U.S. Sen. Ron Wyden, D-Ore., and conservationists Frank and Jeanne Moore were honored Tuesday for their work protecting a 100,000 acre stretch of the North Umpqua River now known as the Frank and Jeanne Moore Wild Steelhead Management Area.
Legislation protecting the area was introduced by Wyden into the Senate, passed with broad bipartisan support and was signed into law by the president in March.
The environmental group Pacific Rivers gave a Conservation Hero Award to Wyden Tuesday at Umpqua Community College. Pacific Rivers Executive Director Greg Haller thanked Wyden, who he said had worked tirelessly to push the steelhead legislation through.
Wyden gave the credit to the Moores, and presented them with a framed copy of the bill ensuring the steelhead sanctuary would be protected for all future generations.
Frank Moore is a World War II veteran and avid fly fisherman who has devoted decades to protecting the river he loves, and Jeanne Moore is a wildflower expert whose expertise was vital to helping secure protection of the Limpy Rock Natural Resource Area. She also served as chairwoman of the annual Glide Wildflower Show for many years. The Moores founded the Steamboat Inn.
“Everybody here knows that when you use the word hero in this part of Oregon, there is one name that comes to mind, and that is our very own Frank Moore,” Wyden said.
Wyden said it was a challenge to ensure the steelhead management area would be named for both of the Moores, because usually there’s just one name on a bill. One night he told Frank Moore he thought it would be a battle, and there was a really long pause on the other end.
“‘He just said, ‘We’ve always done everything together,’” he said. So Wyden said he went back into the den and pushed it through with both names.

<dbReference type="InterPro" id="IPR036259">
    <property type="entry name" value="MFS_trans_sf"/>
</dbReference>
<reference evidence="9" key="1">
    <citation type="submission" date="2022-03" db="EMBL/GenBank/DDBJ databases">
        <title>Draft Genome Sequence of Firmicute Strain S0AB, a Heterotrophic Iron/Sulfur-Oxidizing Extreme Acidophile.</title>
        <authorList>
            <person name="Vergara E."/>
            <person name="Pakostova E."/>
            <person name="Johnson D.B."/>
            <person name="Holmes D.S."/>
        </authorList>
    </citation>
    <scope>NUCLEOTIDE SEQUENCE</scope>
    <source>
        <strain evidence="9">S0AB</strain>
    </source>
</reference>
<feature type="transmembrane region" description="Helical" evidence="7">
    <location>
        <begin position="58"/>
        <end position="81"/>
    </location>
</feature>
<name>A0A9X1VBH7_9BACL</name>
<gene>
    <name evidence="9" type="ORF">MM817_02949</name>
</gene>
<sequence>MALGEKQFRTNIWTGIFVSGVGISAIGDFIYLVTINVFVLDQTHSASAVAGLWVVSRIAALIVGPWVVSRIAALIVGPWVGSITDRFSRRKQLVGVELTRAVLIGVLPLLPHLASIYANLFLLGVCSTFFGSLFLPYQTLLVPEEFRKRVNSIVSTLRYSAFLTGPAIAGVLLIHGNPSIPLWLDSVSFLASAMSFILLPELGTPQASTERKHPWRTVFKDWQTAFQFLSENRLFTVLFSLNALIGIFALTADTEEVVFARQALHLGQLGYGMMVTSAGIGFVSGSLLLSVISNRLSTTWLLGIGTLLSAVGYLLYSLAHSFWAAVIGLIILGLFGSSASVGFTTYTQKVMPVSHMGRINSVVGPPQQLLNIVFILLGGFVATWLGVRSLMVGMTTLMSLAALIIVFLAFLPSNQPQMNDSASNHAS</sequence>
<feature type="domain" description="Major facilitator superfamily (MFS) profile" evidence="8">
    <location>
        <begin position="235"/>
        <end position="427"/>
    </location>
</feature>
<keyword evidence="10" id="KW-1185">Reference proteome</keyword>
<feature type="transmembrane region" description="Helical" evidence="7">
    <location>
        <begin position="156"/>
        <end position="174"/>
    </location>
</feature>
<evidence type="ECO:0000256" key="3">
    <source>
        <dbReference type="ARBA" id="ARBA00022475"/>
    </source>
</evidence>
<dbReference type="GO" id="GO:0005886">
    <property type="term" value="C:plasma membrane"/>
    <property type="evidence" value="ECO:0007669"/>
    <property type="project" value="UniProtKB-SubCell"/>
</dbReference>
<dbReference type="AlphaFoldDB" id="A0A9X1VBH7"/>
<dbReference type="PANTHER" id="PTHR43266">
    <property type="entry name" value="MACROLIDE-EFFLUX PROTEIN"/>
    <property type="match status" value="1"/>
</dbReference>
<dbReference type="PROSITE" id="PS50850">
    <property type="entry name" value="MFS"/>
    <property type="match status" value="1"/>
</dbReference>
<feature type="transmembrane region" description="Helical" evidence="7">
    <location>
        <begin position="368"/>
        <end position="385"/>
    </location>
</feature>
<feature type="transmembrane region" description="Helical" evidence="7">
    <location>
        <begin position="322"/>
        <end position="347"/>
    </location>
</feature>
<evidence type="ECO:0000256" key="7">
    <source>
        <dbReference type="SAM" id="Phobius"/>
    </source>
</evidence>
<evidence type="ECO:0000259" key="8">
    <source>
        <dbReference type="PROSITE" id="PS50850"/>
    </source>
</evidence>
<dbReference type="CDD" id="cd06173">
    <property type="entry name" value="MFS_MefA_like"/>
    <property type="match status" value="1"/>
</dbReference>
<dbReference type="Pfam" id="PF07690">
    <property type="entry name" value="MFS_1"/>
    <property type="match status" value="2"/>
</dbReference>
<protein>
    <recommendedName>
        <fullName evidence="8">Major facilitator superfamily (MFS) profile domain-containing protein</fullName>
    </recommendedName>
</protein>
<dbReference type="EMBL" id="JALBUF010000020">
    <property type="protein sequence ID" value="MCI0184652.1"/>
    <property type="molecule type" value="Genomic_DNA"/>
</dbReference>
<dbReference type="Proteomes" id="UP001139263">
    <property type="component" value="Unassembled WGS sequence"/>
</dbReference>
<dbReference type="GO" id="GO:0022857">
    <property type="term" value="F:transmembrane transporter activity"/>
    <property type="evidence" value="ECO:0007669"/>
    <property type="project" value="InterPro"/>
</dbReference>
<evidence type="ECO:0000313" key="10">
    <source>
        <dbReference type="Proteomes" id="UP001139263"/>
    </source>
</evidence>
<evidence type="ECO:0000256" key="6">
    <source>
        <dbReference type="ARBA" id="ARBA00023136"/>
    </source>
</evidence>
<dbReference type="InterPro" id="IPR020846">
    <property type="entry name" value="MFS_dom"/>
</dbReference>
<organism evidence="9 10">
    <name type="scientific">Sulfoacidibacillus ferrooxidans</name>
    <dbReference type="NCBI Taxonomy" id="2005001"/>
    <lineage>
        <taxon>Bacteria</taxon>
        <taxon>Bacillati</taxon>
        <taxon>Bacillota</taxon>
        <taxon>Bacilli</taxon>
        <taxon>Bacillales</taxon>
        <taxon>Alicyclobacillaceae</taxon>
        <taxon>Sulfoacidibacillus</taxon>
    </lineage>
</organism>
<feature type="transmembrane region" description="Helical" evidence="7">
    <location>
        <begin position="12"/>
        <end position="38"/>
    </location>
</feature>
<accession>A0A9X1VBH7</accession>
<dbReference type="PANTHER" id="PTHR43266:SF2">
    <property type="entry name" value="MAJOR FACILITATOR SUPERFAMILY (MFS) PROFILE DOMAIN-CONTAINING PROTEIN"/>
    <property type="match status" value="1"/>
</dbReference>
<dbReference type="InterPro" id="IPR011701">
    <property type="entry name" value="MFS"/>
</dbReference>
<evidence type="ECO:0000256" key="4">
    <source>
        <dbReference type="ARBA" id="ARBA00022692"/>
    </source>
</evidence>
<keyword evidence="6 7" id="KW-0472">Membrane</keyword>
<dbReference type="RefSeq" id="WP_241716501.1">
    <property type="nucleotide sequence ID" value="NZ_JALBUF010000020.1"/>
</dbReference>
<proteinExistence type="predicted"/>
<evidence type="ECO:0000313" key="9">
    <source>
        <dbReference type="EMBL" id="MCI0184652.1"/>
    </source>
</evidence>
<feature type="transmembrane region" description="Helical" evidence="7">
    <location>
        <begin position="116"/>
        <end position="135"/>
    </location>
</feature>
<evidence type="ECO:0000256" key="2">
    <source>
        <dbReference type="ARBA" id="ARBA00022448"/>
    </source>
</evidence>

Wyden said the bill was about the Oregon way, and it doesn’t get any more Oregon way than having former Gov. Tom McCall consider you a fishing buddy. Up in Salem, there’s a picture of McCall in a pair of fishing boots and it’s Frank Moore who gave McCall those boots, Wyden said.
Wyden said ensuring the area was protected took some time.
“But anybody who’s ever fished certainly knows patience pays dividends when you finally land a big one,” he said.
Wyden said recreation has the opportunity to be an increasingly powerful economic engine for Oregon.
“When we write the history of all that recreation contributed to Oregon both now and in the future, once again we’re going to be back at Frank and Jeanne, what they built with Steamboat and what they built all these years,” he said.
Wyden said according to fishing fans, most of the world is covered by water and a fisherman’s job is to pick out the best parts.
“Looking at the lives of Frank and Jeanne, it’s as clear as their beloved Umpqua that they have always dedicated to that fishing concept in their own lives,” he said.
He said for generations to come, Oregonians will be better off because they did.
Becky McRae, president of the North Umpqua Foundation, spoke about Jeanne Moore’s detailed knowledge of the many wildflowers in Douglas County, and said she was always delighted to share her knowledge about those plants with others.
“Frank, you know we love you dearly. But I must say, knowing that amazing pretty lady sitting next to you is one of the best things that happened to me and a whole lot of people,” McRae said.
“And me too,” Frank Moore said.
Fishing guide Dean Finnerty said the Moores were role models to many.
“You have changed so many lives with the way that you have conducted yourselves and the way that you love all of us,” he said.